• Food Start U.P. ($5,000): Food Start U.P.’s mission is to foster food entrepreneurship, living wage jobs, and to increase access to food across the U.P. This will be accomplished through a food business education center and commercial kitchen that will serve as the central hub to carry out the mission of the organization. Food Start U.P. started as a grassroots initiative, spearheaded by food entrepreneurs to find a solution to the high barriers preventing them from starting up and scaling up a food business. Grant funding will go toward the purchase of a natural gas range with two ovens, and kitchen management software.
  • Alger County Commission on Aging ($4,500): Alger County Commission on Aging’s Adult Day Club program created a greenhouse to have fresh garden foods available to its senior members who otherwise cannot afford fresh produce. This greenhouse will help its members gain confidence in their gardening skills and will help them learn new recipes and ways to use their own fresh produce. 
  • Nifty Thrifty ($1,250): Nifty Thrifty started in 1988 as a non-profit corporation operating a food pantry/thrift store in Eben Junction to aid needy families in Alger County. The thrift store provides clothing and household goods at a reasonable cost. The food pantry serves 15-20 families per month, primarily in western Alger County. All staff are volunteer. Superior Health Foundation grant funds will be used to supplement fuel oil costs this winter to allow their food pantry to remain open.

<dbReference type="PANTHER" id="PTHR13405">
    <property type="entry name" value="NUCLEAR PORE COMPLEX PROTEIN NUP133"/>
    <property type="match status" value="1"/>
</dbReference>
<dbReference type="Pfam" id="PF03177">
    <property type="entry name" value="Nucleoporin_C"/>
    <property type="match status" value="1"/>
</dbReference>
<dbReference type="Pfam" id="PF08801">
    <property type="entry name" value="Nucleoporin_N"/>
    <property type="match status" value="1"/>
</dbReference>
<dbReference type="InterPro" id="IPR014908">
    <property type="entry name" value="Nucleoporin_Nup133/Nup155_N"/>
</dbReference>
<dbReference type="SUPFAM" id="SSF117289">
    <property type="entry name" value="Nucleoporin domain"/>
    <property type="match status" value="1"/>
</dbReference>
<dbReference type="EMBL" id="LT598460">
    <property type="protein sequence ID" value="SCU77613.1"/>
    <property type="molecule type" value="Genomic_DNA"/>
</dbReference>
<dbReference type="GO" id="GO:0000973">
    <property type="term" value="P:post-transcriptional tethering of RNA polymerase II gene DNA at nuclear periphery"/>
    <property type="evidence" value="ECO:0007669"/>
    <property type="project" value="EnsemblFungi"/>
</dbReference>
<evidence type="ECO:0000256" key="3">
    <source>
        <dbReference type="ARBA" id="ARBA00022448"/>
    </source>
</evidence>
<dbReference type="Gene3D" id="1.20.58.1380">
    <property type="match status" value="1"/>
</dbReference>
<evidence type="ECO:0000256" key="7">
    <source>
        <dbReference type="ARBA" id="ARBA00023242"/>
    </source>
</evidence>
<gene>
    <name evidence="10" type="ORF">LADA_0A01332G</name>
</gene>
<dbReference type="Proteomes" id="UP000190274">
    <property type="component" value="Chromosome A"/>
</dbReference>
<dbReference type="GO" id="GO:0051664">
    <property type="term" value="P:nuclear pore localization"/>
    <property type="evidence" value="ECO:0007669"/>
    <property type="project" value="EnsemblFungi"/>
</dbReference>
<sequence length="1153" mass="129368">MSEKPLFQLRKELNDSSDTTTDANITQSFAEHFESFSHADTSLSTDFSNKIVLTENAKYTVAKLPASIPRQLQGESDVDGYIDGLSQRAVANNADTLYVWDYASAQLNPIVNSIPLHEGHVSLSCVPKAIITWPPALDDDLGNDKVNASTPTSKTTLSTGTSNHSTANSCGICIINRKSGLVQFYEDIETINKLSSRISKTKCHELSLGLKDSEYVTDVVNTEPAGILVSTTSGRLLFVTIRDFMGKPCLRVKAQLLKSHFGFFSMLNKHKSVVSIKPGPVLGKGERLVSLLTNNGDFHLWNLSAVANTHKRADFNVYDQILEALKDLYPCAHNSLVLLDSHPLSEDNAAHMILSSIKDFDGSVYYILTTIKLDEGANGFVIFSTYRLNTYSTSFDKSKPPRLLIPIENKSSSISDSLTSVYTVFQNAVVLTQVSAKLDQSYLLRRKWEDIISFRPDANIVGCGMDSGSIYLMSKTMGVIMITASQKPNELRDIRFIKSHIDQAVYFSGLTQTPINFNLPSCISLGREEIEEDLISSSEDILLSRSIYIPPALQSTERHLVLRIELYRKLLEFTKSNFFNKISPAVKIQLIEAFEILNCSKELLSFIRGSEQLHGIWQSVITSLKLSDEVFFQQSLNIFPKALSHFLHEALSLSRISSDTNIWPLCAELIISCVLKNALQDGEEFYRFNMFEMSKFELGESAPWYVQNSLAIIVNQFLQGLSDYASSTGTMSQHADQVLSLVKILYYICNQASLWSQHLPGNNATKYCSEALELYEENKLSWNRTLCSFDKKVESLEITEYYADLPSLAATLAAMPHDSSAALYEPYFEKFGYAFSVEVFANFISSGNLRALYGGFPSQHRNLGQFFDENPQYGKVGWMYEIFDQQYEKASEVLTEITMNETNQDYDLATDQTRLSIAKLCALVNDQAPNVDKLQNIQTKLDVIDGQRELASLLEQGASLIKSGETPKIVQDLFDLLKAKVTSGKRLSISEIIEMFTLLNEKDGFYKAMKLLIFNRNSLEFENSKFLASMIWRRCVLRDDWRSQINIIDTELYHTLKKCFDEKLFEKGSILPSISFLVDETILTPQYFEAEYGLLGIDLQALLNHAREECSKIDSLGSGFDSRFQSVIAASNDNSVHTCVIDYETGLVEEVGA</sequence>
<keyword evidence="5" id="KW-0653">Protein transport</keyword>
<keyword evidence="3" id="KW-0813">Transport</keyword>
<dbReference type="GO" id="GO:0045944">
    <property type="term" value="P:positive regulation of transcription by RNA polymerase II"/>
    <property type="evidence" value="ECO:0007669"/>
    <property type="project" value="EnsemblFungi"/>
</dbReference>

• Superior Shore Systems ($1,000): Superior Shore Systems organized Feeding America food trucks that brought seven to eight tons of free food distributed to anyone in need. The organization utilized a parking lot to conduct a drive through for food distribution, and also had volunteers deliver to more than  70 house-bound families. Due to Covid, the organization needs to pack and deliver food in containers that have not been previously used. The organization has 35 volunteers, and it wants to keep them as protected as possible from contact with people who may have the virus. Superior Health Foundation grant funding provided two months’ worth of boxes for food distribution.

The Superior Health Foundation also awarded pilot project and equipment grants to the following organizations: 

Camp UPeninsulin, Dickinson Iron Community Services Agency, Michigan State University College of Human Medicine, North Dickinson Community Improvement Project, Youth Mental Health Project and Zion and Salem Lutheran Church.

The Superior Health Foundation’s mission is to “assist with unmet healthcare needs, with health education, and with programs and research on preventing illness and promoting health in the Upper Peninsula.”

SHF accepts grant proposals monthly for pilot project and equipment grants. 

Applications for the spring grants cycle will be accepted from Dec. 15 through January 16, 2023.